They spend their summers 'working' in the garden, but when damp autumn air replaces warm balmy nights, all over Germany little red cheeked, bearded folk in workman's trousers and shoes, red pointed hats often bent at the tip, are taken into homes. Germany's Garden Gnomes. The time will have arrived for most of the country's 25 million to begin their 'hibernation' until those first days of spring.
For a Gartenzwerg cold weather quarters are often a clearly visible spot in the home. Not for them a battered cardboard box or dusty shelf in an outhouse or attic.
In a land which for generations has produced talented landscape gardeners and famous garden architects, including the prince who inspired the creators of New York's Central Park, the 'Garden Gnome' is king.
Perhaps sitting incongruously on a perfect lawn or peering out from an otherwise faultlessly coordinated flowerbed, sometimes in the rafters of farm yard sheds protecting the farmer's crops and livestock, and believed to bring "Good Luck" when either inside or outside the home, the Gartenzwerg, garden dwarf, has been a part of German culture for over a century.
It was in the mid-nineteenth century when craftsmen living in Graefenroda, a Thuringian village, who were specialized in the production of ceramics took advantage of legends that gnomes helped and protected gardens at night, and began mass producing in terracotta Gartenzwerg which had been made from clay since the early 1800s.
Suddenly a gnome, (pronounced nome), was the must have garden ornament including, until the end of the 19th century when the general public began to follow the trend, those of ancient and stately homes, and to keep up with the increasing demand for them across not only Germany but also France and England, German manufacturers of all sizes and capabilities began to produce them.
World Wars, an East German government which considered them symbols of capitalism, together with changing tastes and circumstances, including the advent of plastic replicas and, after the fall of the Iron Curtain, inexpensive poorly produced designs from the Polish and Czech Republics and then China flooding the market, led to the industry almost being destroyed.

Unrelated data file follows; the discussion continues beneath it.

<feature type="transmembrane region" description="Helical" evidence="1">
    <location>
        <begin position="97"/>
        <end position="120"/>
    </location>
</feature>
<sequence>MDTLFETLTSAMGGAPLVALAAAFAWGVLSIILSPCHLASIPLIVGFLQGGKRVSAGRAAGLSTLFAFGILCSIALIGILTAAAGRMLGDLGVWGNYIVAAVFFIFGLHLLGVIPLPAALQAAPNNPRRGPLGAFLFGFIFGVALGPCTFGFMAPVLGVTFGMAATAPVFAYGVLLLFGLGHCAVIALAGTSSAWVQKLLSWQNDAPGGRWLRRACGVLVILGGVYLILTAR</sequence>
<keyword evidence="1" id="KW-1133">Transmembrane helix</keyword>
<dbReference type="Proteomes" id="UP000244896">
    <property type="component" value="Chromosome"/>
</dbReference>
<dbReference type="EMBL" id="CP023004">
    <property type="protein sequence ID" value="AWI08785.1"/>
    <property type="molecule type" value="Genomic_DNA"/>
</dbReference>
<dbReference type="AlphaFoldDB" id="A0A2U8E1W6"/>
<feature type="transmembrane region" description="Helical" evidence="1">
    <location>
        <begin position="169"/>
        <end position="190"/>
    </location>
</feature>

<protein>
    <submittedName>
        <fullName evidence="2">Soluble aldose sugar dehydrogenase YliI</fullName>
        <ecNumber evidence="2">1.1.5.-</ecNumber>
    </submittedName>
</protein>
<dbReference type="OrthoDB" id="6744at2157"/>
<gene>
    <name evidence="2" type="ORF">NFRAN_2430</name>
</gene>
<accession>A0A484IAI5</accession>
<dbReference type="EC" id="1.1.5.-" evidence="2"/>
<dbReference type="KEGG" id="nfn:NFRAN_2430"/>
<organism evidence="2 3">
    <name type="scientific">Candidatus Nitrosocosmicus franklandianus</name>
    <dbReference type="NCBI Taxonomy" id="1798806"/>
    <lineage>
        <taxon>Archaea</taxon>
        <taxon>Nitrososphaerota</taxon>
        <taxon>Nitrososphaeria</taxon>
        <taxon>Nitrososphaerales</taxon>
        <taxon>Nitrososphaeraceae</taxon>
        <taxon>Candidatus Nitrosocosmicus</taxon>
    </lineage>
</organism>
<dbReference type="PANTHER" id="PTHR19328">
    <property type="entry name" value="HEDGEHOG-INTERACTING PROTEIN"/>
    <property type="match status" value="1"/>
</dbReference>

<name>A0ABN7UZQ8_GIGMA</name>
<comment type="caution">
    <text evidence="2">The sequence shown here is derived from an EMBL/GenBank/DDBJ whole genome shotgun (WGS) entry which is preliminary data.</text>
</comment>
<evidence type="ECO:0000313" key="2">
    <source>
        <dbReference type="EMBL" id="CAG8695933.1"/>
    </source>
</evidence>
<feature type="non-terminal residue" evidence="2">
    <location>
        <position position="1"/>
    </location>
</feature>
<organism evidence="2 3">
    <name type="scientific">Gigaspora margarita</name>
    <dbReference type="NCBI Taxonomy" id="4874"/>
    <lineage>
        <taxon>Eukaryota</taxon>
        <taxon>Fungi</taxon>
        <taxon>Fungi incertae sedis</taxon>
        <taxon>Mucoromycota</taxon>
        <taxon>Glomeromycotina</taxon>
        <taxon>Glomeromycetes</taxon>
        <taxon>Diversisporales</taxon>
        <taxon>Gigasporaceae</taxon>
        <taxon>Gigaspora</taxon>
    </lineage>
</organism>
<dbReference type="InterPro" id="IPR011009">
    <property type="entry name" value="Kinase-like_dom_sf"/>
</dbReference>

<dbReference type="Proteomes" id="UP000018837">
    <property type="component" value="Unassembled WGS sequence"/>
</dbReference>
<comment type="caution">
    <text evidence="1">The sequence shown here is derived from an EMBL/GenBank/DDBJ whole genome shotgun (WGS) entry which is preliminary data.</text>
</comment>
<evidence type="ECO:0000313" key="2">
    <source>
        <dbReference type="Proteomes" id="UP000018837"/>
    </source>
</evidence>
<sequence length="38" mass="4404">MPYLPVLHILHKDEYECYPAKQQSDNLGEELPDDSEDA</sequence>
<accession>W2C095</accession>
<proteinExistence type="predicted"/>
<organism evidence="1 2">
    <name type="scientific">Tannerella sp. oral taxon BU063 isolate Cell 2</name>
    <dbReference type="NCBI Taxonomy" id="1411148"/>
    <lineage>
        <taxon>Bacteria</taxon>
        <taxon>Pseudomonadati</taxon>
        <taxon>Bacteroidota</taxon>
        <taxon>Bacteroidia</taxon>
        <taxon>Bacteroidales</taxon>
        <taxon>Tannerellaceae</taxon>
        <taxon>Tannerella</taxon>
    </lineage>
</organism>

Only one of the original German manufacturers remains, the fourth generation of Philip Griebel's family, and on the 'birth certificates' of those Graefenroda garden gnomes their species is given as Nanus hortorum vulgaris, 'common garden dwarf'.
The garden gnome's history has passed from garden status symbol through kitsch, and is back to becoming something of a cult, but in Germany they have never gone out of fashion.
What are they, and why put them in a garden, on a windowsill or hanging from rafters.
One of several theories for the tradition stems from 'Priapus', a fertility god in Greek-Roman mythology, who with wooden sickle in his hand was reputed to protect gardens, farm animals and agriculture, and 'in real life' was used as a scarecrow in Roman gardens. And garden gnomes are indeed effective small scarecrows.
A German myth however describes gnomes who during the night frighten away any two or four legged prowlers, while also helping with the weeding and the rest of the garden work.
The word gnome is based on a Greek phrase for Earth Dweller, as in ancient times not only were certain gods believed to live underground but later strange and wayward beings were supposed to inhabit the woodlands, living in burrows and coming out only to cause chaos.
Something which was not difficult for people to assume with the cold, dark and overgrown European forests of those days.
Even the Harry Potter books of J. K. Rowling describe garden gnomes as "wretched creatures to be cleared away at every opportunity", although in 'The Gnome', the collection of stories by The Brothers Grimm, there are both kind and malicious examples.
France and Italy have Garden Gnome Liberation groups who Free gnomes from gardens to release them back into their natural habitat, but for a terracotta gnome this is rather unfortunate because close contact with soil and inclement weather will shorten his or her life considerably.
Some Britons have taken to traveling with gnomes and photographing them in front of the Taj Mahal or sunbathing on Bondi Beach, and Amelie, is a French film that features the world travels of a stolen garden gnome, while in 2002 summer solstice, June 21, was established as International Gnome Day.
However in Germany apart from a few digressions which have been dealt with swiftly, such as garden gnomes dressed as Nazis, a German Gartenswerge just continues to do what folklore decrees that it does best: wake up as darkness falls and start work in its garden, keeping the soil moist and healthy, helping plants come into flower, leaves to change their colors, and frightening away those two and four legged prowlers.
So as temperatures dropped and daylight decreased over Germany worker gnomes such as Instus with his Wheelbarrow, and leisure and culture gnomes like Heinz the fisherman and Willi with his book, were brought inside, dusted down and carefully placed somewhere warm and dry to wait for the spring, just as they have been for many years in the past and as they will continue to be for generations to come.
"Gartenzweg" photos by courtesy de.Wikipedia
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